Go out and train everyone you meet,
far and near, in this way of life.

The Last Words of David

I’m sitting in safe, dry, beautiful Rochester, New York this morning as millions of my countrymen (and women) are fleeing for their lives from Hurricane Irma. It hardly seems possible that we are in the same country when our situations are so vastly different. Watching the slow-moving (12 mph) storm that is wider than the state of Florida and is about the size of TEXAS is surreal to me. How do I comprehend this? How can I support my friends who live there and are coping with it even as I write this?

My sponsor teacher when I student taught about 150 years ago was Irma Donaloio. One gift of this hurricane, I guess, is that I haven’t thought of her in years … yet she is with me almost daily in how I live my life and do my ministry. (A small gift from just a tragic hurricane.)

As of this writing, the storm has yet to touch land in our country, though plenty of other countries, territories, and villages have been virtually destroyed. The Governor of Florida has referred to this as a “nuclear storm” because of how it will most likely lay waste to his state.

Being a life-long musician, I often find that God speaks to me through musical phrases and snippets and this morning, I kept hearing a phrase from Randall Thompson’s “The Last Words of David” in my ear.  I’m attaching a link in case you’ve never heard it. It takes about 4 minutes for the whole piece, and while it’s not about storms — at least not weather storms — it speaks about the calm after the rain when the world is renewed.

The lyrics are taken from the King James Version of 2 Samuel 23:3-4 when Israel’s great King David (who, as you may remember, was not the most noble and upright man in Scripture — thus proving that God can use each one of us … even those of us with many, many flaws) is dying. It begins with an impressive mass of sound as the choir navigates an octave leap while singing, “He that ruleth over men must be just.”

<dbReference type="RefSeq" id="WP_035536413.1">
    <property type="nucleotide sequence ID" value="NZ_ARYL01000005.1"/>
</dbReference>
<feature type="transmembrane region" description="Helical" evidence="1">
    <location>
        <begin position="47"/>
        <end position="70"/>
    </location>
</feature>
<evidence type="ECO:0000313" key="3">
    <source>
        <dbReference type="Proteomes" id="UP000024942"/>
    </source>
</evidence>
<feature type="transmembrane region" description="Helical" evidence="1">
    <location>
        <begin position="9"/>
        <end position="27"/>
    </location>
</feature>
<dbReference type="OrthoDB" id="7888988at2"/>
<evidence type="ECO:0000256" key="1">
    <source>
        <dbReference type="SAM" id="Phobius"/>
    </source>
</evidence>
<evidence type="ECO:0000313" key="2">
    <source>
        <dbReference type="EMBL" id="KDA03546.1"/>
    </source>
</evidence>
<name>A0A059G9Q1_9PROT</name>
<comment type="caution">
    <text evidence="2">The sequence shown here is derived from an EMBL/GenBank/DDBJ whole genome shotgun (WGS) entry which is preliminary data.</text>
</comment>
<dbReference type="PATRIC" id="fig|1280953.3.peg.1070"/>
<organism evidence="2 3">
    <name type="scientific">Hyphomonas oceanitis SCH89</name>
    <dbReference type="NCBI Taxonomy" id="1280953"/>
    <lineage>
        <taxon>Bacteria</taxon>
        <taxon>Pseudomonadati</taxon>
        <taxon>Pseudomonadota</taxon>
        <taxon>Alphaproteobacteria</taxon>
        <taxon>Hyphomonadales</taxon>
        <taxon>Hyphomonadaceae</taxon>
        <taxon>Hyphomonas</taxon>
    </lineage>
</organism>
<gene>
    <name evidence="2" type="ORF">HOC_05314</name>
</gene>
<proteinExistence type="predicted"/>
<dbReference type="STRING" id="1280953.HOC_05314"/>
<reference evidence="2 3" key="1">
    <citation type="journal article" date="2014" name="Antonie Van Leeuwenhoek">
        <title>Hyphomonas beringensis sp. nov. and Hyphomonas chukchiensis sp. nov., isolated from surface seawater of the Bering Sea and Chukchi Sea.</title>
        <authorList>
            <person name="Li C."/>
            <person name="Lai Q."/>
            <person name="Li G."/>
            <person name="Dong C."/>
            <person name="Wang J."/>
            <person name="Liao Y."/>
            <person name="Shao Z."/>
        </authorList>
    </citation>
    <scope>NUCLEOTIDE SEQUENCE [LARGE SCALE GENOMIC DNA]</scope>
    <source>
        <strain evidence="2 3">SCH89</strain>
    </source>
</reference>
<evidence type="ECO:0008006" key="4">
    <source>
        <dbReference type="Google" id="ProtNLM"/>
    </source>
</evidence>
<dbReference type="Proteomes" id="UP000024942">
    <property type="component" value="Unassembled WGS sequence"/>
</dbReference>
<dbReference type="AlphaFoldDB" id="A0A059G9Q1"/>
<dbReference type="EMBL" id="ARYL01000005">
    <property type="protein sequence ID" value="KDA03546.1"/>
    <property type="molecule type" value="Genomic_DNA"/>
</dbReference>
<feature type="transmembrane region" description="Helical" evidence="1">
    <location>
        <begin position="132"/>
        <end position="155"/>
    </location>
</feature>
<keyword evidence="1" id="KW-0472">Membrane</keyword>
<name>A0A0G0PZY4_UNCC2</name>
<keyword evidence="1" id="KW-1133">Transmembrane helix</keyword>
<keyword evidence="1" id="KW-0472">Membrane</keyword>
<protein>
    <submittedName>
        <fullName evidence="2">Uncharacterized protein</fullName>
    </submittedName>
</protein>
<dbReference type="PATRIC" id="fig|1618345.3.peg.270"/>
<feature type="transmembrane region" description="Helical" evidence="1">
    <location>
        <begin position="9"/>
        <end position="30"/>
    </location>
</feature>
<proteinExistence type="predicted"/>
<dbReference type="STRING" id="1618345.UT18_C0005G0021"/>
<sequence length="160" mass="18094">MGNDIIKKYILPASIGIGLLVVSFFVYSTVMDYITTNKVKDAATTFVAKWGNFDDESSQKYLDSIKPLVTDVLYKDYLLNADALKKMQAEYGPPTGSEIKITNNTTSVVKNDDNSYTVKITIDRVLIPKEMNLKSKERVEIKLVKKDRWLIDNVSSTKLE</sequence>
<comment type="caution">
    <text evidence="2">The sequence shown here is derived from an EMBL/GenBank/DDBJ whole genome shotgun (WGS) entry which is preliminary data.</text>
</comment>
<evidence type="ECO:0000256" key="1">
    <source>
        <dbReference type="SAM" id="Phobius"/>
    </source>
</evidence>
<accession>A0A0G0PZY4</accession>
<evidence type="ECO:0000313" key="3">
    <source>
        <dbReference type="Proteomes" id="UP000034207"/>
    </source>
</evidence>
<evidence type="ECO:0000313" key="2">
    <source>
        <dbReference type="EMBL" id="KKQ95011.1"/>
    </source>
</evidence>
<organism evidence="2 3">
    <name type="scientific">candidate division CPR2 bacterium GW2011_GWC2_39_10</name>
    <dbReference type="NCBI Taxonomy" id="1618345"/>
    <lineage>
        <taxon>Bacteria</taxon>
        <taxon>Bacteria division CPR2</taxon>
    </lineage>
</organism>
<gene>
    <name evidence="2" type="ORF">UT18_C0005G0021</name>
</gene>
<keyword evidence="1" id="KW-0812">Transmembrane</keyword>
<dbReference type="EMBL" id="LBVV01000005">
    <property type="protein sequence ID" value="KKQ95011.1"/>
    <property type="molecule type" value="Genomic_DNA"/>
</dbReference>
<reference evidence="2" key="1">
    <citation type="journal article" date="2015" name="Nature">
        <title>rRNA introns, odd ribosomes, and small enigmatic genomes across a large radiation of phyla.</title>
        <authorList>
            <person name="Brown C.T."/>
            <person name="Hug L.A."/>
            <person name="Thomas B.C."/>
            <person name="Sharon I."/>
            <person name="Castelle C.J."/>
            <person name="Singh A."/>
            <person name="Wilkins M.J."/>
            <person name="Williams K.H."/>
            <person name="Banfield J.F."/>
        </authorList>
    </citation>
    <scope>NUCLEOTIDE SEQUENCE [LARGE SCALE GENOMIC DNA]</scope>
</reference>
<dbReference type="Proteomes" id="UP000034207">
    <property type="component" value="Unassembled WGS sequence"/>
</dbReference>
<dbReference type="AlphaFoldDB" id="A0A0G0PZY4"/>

(Now, just as an aside, I have to share two thoughts about this.  One, of course, is our present leadership in this country and how I would like our President, each member of Congress, all the cabinet members, Joint Chiefs and Supreme Court Justices to study this scripture and listen to this song!  And the other … purely personal … is memories of my  late brother Dave – an over-the-road-retired-U.S. Marine-trucker –  who used to sing this at the top of his lungs, complete with the sforzando on the third “just” because he felt it was all about HIM since he shared the King’s name!!! LOL)

Anyway … it’s the part after the opening .. verse 4 of the scripture that is present with me today:

And he shall be as the light of the morning, when the sun riseth, even a morning without clouds; as the tender grass springing out of the earth by clear shining after rain.

THAT is what will happen after the chaos and destruction of Hurricane Irma. The seas will subside and dawn will break mid-week. “Even a morning without clouds; as the tender grass springing out of the earth by clear shining after rain.” But what will we see?

Will we see the tender grass and the beauty of the sunrise?
Or will we see only the destruction, desolation, and loss?
Beauty — as with destruction — is in the eye of the beholder.
What will we choose to look at? What will we choose to focus on?

It’s the old “in the world but not of the world” thing again. The KOG will be around us even in the storm and its aftermath. Will we see it, name it, and claim it? Will we be the presence of Christ in the world throughout these days?  Will people bump up against Jesus by bumping up against us, or will they find so much of the hopelessness and despair that seems to be permeating national and international discussions right now?

Tomorrow I’ll be preaching on Romans 13:11-14 and lifting up

The night is about over, dawn is about to break. Be up and awake to what God is doing! (MSG version)

These next 24 or 36 hours will be a very dark and stormy night, I’m afraid. But the dawn will break.

Some are feeling that this is a very dark and stormy night in our nation’s history, as well. But the dawn will break.

For some, this is a very dark and stormy night in their own lives … their own souls.  But the dawn will break.

And after rain?  After the rain of the dark and stormy night? Well, then it “shall be as the light of the morning, when the sun riseth, even a morning without clouds; as the tender grass springing out of the earth by clear shining after rain.”

These times require two things of us —

Trusting that the morning will come, and

Taking time to look for “the tender grass springing out of the earth”

because it will be there. “Fear not, for behold, I am with you to the end of the age (Mt. 28:20).”

I invite you to take 4 minutes to sit quietly with God while you listen to this exquisite peace sung by our Morman brothers and sisters.

Shalom … Salaam … Peace,
Pastor Deb


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